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PCT International Incorporated v. Holland Electronics LLC

United States District Court, D. Arizona

July 21, 2015

PCT International Incorporated, Plaintiff,
Holland Electronics LLC, Defendant.


JAMES A. TEILBORG, Senior District Judge.

Pending before the Court is Defendant Holland Electronics, LLC's ("Holland") Application for Attorneys' Fees Re: Sanctions Awarded in Conjunction with Defendant's Motion to Quash Plaintiff's Trial Subpoenas ("Application"). (Doc. 356). The Court now rules on the Application.

I. Background

On April 13, 2015, Plaintiff PCT International, Inc. ("PCT") issued and subsequently served subpoenas on various witnesses residing outside of Arizona. (Doc. 328 at 1-2). Holland filed a motion to quash, arguing that the subpoenas were invalid because the witnesses did not reside in Arizona and were located over 100 miles from the Court. (Id. at 2-4). Additionally, Holland requested that the Court sanction PCT pursuant to Federal Rule of Civil Procedure ("Rule") 45(d)(1). (Id. at 3).

On April 27, 2015, the Court considered whether it would quash the subpoenas and impose sanctions on PCT. (Tr. 4/27/15 at 37-38). At this hearing, PCT argued that it had served the subpoenas because Holland would not reveal whether the "witnesses were unavailable." (Id. ) Additionally, PCT claimed that it did not withdraw the subpoenas, even after it was aware of the unavailability of the witnesses, because Holland did not "provide... [PCT] with some authority that... [PCT] had an obligation to withdraw them." (Id. at 39).

The Court quashed the subpoenas and imposed sanctions on PCT in accordance with Rule 45. (Id. at 44-45). The sanctions were to "take the form of an application for attorney's fees by... [Holland], all in accordance with the local rule." (Id. ) The Court stated that it would:

grant reasonable attorney's fees for that which... [Holland has] had to expend to basically seek to get these subpoenas quashed upon notifying... [PCT] that the witnesses were neither residing in, employed in or regularly transacting business in the state of Arizona or within 100 miles of the court.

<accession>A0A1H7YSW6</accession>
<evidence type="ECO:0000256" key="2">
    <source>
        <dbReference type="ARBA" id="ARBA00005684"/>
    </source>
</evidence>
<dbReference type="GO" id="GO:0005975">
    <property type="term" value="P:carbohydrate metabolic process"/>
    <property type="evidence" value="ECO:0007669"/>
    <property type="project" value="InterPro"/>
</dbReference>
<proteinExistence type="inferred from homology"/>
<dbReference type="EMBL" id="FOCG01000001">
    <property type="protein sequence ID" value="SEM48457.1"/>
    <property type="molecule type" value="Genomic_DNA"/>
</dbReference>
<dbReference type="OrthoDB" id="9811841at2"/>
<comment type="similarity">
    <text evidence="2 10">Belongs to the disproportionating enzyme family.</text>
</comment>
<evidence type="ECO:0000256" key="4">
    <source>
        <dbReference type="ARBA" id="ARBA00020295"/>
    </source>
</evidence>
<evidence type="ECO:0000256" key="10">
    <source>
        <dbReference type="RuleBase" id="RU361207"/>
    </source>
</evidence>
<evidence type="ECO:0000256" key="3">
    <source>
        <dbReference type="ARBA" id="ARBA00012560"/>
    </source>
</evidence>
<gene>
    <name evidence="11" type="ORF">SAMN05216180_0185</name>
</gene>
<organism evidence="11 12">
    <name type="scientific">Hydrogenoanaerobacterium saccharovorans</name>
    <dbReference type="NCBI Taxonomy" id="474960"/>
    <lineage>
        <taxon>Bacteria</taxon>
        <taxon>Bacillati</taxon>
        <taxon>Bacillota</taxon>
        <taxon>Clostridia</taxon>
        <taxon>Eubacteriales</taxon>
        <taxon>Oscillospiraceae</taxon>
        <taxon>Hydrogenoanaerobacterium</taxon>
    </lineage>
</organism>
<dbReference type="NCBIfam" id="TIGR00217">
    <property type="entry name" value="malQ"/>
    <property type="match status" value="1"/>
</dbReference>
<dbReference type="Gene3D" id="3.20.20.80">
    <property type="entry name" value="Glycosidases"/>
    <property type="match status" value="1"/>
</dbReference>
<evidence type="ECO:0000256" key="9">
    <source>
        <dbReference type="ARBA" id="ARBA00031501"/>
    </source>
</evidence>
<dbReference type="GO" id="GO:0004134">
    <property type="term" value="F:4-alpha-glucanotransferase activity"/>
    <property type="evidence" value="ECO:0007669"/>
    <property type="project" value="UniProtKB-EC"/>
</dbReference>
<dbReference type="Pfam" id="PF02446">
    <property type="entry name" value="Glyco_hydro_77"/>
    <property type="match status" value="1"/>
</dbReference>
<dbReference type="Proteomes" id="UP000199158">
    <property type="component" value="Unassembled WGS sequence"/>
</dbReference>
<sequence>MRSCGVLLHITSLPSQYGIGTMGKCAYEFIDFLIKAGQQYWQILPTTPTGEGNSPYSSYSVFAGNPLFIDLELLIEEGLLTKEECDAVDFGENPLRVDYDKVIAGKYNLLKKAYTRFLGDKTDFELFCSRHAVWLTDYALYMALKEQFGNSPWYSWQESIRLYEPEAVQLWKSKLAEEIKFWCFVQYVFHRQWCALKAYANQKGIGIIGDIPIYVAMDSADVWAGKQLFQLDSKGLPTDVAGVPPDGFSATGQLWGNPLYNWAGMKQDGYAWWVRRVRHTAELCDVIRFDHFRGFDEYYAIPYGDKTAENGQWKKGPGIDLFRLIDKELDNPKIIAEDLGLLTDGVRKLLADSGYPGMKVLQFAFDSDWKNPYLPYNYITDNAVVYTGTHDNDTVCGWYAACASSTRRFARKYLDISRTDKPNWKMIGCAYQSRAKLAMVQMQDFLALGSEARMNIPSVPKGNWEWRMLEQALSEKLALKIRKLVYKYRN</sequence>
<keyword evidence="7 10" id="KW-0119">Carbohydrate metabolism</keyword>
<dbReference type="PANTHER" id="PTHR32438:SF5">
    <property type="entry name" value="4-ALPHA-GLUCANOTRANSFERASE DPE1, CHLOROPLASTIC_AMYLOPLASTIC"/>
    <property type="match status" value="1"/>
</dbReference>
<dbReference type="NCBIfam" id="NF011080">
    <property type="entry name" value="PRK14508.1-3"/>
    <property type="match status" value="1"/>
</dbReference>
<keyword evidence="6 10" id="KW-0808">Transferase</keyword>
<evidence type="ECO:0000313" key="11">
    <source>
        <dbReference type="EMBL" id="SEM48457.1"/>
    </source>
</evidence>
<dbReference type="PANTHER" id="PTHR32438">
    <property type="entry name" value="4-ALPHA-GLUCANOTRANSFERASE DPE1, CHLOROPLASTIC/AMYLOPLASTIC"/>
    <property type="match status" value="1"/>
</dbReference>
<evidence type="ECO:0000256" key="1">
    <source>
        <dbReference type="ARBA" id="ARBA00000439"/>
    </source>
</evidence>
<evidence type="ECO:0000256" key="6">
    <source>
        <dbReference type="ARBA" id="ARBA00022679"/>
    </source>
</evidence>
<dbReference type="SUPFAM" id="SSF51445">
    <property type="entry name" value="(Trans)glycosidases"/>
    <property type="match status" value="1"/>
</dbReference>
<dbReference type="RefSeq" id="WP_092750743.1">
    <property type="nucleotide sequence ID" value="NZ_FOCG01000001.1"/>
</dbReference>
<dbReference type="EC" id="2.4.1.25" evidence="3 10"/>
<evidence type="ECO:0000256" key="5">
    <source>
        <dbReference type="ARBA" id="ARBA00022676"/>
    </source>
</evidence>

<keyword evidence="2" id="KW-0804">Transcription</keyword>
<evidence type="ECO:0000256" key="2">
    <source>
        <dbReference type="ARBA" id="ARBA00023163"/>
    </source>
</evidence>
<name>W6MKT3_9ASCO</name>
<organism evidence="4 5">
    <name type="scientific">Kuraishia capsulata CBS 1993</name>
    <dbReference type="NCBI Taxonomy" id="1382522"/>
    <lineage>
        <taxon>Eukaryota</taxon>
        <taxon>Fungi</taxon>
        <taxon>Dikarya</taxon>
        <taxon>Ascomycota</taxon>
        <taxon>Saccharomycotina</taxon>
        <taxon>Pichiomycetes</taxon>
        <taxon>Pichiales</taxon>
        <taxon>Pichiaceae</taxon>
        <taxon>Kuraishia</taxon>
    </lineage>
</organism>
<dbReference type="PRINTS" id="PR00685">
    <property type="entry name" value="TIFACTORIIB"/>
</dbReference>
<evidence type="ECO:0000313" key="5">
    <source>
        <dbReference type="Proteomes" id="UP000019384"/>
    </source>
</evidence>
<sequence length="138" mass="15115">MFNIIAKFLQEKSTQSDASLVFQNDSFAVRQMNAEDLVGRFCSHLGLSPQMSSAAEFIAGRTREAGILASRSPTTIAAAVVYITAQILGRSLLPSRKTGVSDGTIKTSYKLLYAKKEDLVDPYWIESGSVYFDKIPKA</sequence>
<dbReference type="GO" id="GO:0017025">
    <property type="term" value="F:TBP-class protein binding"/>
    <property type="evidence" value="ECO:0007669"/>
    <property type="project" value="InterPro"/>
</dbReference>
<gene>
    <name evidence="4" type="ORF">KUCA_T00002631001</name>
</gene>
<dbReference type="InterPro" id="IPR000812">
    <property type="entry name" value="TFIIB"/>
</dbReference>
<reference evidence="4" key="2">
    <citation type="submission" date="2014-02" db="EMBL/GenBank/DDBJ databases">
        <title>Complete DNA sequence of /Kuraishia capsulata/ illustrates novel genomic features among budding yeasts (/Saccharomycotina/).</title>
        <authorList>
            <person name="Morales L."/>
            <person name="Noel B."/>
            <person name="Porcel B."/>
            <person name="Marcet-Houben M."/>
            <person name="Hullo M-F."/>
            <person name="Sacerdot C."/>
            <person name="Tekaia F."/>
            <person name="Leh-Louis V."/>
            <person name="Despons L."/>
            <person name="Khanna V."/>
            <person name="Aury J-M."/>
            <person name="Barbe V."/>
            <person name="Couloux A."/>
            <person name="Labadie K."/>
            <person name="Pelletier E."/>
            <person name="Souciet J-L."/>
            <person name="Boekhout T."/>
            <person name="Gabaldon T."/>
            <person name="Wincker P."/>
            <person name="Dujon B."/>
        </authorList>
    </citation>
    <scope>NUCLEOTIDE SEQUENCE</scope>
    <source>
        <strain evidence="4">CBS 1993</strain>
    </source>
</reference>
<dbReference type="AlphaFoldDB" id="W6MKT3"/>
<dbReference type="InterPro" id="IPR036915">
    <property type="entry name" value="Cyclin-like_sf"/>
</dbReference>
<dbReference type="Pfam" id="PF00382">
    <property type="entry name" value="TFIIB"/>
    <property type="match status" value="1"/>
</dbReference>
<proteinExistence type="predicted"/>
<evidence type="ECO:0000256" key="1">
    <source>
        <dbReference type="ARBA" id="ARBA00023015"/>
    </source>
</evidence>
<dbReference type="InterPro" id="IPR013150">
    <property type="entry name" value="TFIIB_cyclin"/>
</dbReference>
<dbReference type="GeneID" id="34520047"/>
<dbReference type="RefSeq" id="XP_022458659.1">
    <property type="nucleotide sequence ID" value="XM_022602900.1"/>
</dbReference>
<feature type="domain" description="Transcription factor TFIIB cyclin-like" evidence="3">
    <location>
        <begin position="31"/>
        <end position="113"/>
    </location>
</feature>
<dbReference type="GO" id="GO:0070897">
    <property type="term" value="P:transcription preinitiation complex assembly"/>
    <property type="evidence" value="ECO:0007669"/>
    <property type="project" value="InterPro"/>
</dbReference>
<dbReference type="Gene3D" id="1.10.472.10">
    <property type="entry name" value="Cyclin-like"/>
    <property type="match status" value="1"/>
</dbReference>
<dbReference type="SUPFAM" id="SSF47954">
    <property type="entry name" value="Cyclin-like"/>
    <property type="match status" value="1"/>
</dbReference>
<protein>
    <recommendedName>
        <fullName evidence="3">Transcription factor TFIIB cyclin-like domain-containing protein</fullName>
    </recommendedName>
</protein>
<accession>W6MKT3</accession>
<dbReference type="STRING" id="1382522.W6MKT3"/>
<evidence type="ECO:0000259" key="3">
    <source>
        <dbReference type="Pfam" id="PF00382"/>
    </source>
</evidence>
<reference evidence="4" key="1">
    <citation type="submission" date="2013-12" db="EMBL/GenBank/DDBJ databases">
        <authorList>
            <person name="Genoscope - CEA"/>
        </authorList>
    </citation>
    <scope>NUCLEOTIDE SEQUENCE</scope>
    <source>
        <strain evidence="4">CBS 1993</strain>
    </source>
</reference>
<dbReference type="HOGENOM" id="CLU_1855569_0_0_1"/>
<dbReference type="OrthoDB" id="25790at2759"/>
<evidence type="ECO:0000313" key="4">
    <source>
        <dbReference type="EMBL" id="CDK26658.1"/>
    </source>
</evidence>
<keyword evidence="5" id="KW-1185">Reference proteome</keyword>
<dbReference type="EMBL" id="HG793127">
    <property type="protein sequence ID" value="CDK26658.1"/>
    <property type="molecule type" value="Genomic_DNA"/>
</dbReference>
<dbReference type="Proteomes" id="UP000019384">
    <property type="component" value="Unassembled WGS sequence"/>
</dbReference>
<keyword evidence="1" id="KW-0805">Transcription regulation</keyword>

(Id. )

Holland seeks $18, 992.00 in attorneys' fees. (Doc. 402 at 3). PCT objects to the fees listed for preparing the fee application and for having multiple attorneys prepare and attend the April 27 hearing. (Doc. 397 at 2). Additionally, PCT argues that Holland is only entitled to the fees incurred after Holland affirmed that the witnesses were unavailable. (Id. at 4 n.1). PCT has not had an opportunity to object to Holland's request for fees associated with producing Defendant's Reply in Support of Application for Attorneys' Fees Re: Sanctions Awarded in Conjunction with Defendant's Motion to Quash Plaintiff's Trial Subpoenas ("Reply"). (Doc. 402).

II. Legal Standard

Attorneys, as officers of the court, have the capacity to issue subpoenas. Fed.R.Civ.P. 45 advisory committee's note to 1991 amendment. Accordingly, attorneys are liable and responsible for "misuse of this power." Id. To regulate attorneys' subpoena power, the Court can award "reasonable attorney's fees" where a party fails to "avoid imposing undue burden or expense on" a subpoenaed individual. Fed.R.Civ.P. 45(d)(1).

III. Analysis

A. Preparing the Fee Application and the Reply

PCT objects to Holland's request for $4, 632.50 for preparing the Application. (Doc. 397 at 2-3). PCT argues that Holland improperly relies upon Anderson v. Director, Office of Workers Compensation Programs to justify its entitlement to fees for preparing its Application. (Id. at 3) (citing Anderson v. Dir., Office of Workers Comp. Programs, 91 F.3d 1322, 1325 (9th Cir. 1996)). PCT claims that this Court has held that Anderson is limited to cases involving fee applications under 42 U.S.C. § 1988. (Id. ) (citing R. Prasad Indus. v. Flat Irons Envtl. Sols. Corp., No. CV-12-8261-PCT-JAT, 2014 WL 4722487, at *8 (D. Ariz. Sept. 23, 2014)).